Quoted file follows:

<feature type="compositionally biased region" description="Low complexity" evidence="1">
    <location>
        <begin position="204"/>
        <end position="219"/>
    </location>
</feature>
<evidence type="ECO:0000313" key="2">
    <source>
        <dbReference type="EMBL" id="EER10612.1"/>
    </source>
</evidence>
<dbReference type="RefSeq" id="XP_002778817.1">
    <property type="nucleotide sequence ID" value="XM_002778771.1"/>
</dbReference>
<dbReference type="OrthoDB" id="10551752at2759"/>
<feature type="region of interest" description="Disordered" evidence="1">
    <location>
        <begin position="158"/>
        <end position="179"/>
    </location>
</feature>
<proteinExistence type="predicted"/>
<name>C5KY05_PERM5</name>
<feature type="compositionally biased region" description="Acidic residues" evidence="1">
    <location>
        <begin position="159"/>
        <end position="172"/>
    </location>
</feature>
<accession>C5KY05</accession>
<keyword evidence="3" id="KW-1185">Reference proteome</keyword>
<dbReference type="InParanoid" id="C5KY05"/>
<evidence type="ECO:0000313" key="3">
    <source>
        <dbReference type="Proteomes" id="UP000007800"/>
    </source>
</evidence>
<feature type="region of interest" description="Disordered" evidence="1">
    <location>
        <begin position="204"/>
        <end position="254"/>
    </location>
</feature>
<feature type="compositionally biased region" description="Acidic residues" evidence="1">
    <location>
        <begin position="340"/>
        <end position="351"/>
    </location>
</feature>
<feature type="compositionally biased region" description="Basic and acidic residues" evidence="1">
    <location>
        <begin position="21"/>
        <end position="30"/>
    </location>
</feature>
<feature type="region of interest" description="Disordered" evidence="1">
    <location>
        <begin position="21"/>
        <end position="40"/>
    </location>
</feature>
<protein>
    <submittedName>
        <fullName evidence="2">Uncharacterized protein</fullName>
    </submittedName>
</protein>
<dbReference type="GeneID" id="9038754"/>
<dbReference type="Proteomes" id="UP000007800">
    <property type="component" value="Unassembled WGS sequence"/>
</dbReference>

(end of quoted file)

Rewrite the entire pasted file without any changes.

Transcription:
<feature type="compositionally biased region" description="Low complexity" evidence="1">
    <location>
        <begin position="204"/>
        <end position="219"/>
    </location>
</feature>
<evidence type="ECO:0000313" key="2">
    <source>
        <dbReference type="EMBL" id="EER10612.1"/>
    </source>
</evidence>
<dbReference type="RefSeq" id="XP_002778817.1">
    <property type="nucleotide sequence ID" value="XM_002778771.1"/>
</dbReference>
<dbReference type="OrthoDB" id="10551752at2759"/>
<feature type="region of interest" description="Disordered" evidence="1">
    <location>
        <begin position="158"/>
        <end position="179"/>
    </location>
</feature>
<proteinExistence type="predicted"/>
<name>C5KY05_PERM5</name>
<feature type="compositionally biased region" description="Acidic residues" evidence="1">
    <location>
        <begin position="159"/>
        <end position="172"/>
    </location>
</feature>
<accession>C5KY05</accession>
<keyword evidence="3" id="KW-1185">Reference proteome</keyword>
<dbReference type="InParanoid" id="C5KY05"/>
<evidence type="ECO:0000313" key="3">
    <source>
        <dbReference type="Proteomes" id="UP000007800"/>
    </source>
</evidence>
<feature type="region of interest" description="Disordered" evidence="1">
    <location>
        <begin position="204"/>
        <end position="254"/>
    </location>
</feature>
<feature type="compositionally biased region" description="Acidic residues" evidence="1">
    <location>
        <begin position="340"/>
        <end position="351"/>
    </location>
</feature>
<feature type="compositionally biased region" description="Basic and acidic residues" evidence="1">
    <location>
        <begin position="21"/>
        <end position="30"/>
    </location>
</feature>
<feature type="region of interest" description="Disordered" evidence="1">
    <location>
        <begin position="21"/>
        <end position="40"/>
    </location>
</feature>
<protein>
    <submittedName>
        <fullName evidence="2">Uncharacterized protein</fullName>
    </submittedName>
</protein>
<dbReference type="GeneID" id="9038754"/>
<dbReference type="Proteomes" id="UP000007800">
    <property type="component" value="Unassembled WGS sequence"/>
</dbReference>